* 2021 Stock * Momente (Moments), written between 1962 and 1969, was Stockhausen's first piece composed on principles of modular transposability, and his first musical form to be determined from categories of sensation or perception rather than by numerical units of musical terminology. Comes with a 72-page 4-color booklet in German and English, plus a separate 36-page 2-color book with complete sung texts. "Momente for soprano solo, four chorus groups and thirteen instrumentalists” is dominated by three different kinds of moments, called K, M and D. K stands for “Klang” (timbre, verticality, regularity, homophony, percussion, male voices, noises). M represents “Melody” (horizontality, monophony, heterophony, randomness, pitches and noises equally mixed, trumpets and trombones, soprano solo).
D means “Durations” (diagonally [ vertical plus horizontal ] polyphony, irregularity [ “syncopated” ], pitches, electric organ, female voices). When planning a performance, after the moments and their order have been decided by the conductor, excerpts from certain moments are applied as “Einschübe”, i.e. “inserts”, into neighboring moments, to different degrees. This means that there are “strong” moments, which retain their absolute individuality by not having any inserts inserted into them, but who give influences to other moments by being cited inside them, and counter-wise that there are “weak” moments which have many inserts inside them, almost erasing their individuality. The possible subdivision of the piece does not stop here. The pure K-, M- and D-moments can be – and are – altered into additional moments by influences from other groups, indicated in the score by a small letter inside brackets after the big letter of the dominant moment, like M(k), D(k) and so on. When capital letters are placed aside each other, like MK or DM and so forth, it indicates moments wherein the group characteristics are united in an almost perfect balance. I’ll leave it at that, to indicate how extremely diverse this piece really is.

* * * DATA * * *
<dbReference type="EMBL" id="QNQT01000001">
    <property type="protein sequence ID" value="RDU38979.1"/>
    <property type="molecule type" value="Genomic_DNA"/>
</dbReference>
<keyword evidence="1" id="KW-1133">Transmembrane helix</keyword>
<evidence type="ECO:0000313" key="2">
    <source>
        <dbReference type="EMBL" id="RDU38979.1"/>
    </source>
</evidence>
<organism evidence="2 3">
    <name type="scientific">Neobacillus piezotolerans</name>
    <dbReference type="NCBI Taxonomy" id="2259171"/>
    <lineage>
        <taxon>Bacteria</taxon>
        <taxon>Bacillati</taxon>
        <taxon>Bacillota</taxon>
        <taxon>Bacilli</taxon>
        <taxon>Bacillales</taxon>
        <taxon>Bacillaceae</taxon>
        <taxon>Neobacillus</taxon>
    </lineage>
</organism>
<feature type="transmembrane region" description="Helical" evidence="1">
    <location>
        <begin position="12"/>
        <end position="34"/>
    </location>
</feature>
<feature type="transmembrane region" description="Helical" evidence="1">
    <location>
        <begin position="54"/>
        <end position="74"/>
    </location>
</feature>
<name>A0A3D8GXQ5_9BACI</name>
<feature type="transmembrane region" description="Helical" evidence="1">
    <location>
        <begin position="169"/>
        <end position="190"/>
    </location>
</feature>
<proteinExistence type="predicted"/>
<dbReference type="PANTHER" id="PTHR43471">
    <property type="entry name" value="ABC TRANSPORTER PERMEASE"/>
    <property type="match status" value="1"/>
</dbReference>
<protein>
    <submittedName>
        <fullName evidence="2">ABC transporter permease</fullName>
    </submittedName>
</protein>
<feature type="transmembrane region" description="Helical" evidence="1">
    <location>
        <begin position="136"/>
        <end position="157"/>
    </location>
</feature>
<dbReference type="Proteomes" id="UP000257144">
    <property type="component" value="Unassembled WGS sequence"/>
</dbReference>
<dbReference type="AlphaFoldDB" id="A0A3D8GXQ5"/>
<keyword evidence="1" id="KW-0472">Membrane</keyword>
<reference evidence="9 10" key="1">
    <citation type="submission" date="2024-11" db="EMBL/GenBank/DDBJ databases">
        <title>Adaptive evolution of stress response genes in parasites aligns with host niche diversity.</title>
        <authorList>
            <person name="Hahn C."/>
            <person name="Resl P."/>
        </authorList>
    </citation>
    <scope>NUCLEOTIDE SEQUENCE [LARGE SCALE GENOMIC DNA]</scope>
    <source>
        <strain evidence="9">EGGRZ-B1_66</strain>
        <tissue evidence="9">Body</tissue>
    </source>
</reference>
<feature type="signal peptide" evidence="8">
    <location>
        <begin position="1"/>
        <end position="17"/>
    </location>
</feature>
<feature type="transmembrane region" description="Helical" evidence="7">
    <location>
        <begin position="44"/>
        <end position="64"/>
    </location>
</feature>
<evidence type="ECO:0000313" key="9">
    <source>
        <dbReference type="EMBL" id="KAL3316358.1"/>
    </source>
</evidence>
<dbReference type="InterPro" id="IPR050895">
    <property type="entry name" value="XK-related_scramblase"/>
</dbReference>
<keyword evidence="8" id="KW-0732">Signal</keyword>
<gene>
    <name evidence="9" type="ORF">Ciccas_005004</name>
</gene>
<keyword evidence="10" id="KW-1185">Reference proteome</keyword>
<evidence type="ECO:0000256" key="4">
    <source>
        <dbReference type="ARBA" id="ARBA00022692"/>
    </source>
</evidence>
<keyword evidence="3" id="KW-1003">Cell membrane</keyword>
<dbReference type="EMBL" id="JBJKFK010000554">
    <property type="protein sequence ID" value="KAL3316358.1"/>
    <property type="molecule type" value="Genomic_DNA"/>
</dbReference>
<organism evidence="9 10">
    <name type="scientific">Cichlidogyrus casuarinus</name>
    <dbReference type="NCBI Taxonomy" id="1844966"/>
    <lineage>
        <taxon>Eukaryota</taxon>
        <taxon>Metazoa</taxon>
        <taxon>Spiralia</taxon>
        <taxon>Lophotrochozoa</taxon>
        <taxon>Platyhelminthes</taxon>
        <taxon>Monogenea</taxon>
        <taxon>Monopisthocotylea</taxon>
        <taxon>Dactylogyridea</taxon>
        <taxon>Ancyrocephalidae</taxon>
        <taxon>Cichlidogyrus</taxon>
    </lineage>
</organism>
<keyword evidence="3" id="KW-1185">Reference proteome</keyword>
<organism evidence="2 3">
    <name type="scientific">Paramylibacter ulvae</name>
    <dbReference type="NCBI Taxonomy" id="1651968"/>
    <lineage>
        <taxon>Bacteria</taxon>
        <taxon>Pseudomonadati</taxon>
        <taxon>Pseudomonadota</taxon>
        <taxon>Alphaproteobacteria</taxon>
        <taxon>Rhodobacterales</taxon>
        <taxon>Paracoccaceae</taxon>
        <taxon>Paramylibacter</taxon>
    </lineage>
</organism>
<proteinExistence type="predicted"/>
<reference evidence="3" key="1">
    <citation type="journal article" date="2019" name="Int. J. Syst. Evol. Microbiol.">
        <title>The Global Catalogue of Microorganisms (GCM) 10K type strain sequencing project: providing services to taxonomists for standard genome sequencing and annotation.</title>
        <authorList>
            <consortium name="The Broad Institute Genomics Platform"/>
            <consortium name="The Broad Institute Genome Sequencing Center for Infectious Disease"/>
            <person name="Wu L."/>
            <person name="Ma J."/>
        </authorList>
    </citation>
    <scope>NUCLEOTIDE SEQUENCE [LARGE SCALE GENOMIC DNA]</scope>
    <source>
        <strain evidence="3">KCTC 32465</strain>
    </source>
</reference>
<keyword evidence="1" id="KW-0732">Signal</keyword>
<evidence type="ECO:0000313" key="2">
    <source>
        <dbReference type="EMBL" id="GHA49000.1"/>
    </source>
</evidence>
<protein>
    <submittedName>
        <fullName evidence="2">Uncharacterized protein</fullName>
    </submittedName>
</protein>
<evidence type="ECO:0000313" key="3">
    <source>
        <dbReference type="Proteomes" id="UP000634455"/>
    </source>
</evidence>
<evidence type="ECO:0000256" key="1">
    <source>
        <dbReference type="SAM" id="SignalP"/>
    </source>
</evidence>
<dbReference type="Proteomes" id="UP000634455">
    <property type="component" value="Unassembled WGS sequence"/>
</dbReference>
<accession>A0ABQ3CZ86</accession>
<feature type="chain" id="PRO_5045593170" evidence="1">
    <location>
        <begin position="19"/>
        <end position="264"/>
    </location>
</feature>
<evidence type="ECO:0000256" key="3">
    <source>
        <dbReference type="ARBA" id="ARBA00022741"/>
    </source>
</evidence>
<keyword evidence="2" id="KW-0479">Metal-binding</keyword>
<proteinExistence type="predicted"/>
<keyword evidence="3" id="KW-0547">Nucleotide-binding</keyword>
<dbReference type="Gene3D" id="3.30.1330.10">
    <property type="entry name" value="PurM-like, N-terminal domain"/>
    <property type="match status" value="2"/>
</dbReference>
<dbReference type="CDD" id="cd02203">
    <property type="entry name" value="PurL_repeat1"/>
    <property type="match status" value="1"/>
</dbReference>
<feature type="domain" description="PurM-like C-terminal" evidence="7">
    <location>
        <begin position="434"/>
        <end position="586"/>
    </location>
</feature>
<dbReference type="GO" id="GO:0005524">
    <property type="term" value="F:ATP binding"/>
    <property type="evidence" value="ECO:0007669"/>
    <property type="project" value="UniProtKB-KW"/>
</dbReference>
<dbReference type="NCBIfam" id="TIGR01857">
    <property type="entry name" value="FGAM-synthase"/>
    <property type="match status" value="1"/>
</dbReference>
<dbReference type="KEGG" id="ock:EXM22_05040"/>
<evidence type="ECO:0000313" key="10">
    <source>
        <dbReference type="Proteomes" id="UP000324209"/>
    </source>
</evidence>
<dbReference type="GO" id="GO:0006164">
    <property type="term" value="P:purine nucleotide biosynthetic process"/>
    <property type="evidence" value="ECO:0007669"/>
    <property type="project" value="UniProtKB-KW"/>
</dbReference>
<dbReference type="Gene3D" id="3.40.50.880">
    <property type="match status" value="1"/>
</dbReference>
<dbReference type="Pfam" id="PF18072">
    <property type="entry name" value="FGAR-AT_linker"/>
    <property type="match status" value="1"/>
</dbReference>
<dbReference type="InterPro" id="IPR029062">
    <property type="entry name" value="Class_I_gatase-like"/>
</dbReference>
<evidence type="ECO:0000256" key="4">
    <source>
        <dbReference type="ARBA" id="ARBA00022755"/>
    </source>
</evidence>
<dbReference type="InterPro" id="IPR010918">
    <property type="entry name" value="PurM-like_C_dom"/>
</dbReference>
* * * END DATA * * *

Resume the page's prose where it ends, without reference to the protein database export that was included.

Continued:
There are many more aspects for the curious listener to explore, and a good starting point is the 72-page CD booklet. Concerning the performers it can be noted that each of the four choir groups has at least three sopranos, three altos, three tenors and three basses. The choir members are not limited to vocal expression, but are also instructed to utilize felt and wooden beaters, to roll drumsticks on the rims and heads of tom-toms, to drum their fingers on cardboard tubes and to play simple instruments (pictured in the booklet) as well as to clap hands and stomp and shuffle feet, slap their hands on their knees, click their tongues and fingers and more… The score calls for a scale of vocal sounds from voiceless consonants to clearly audible vocals. Starting with voiceless exhalation the sounds required are defined as breathing, whispering, giggling, murmuring, speaking, calling, screaming, laughing and singing! " (Excerpt from Ingvar Nordin / Sonoloco extensive review)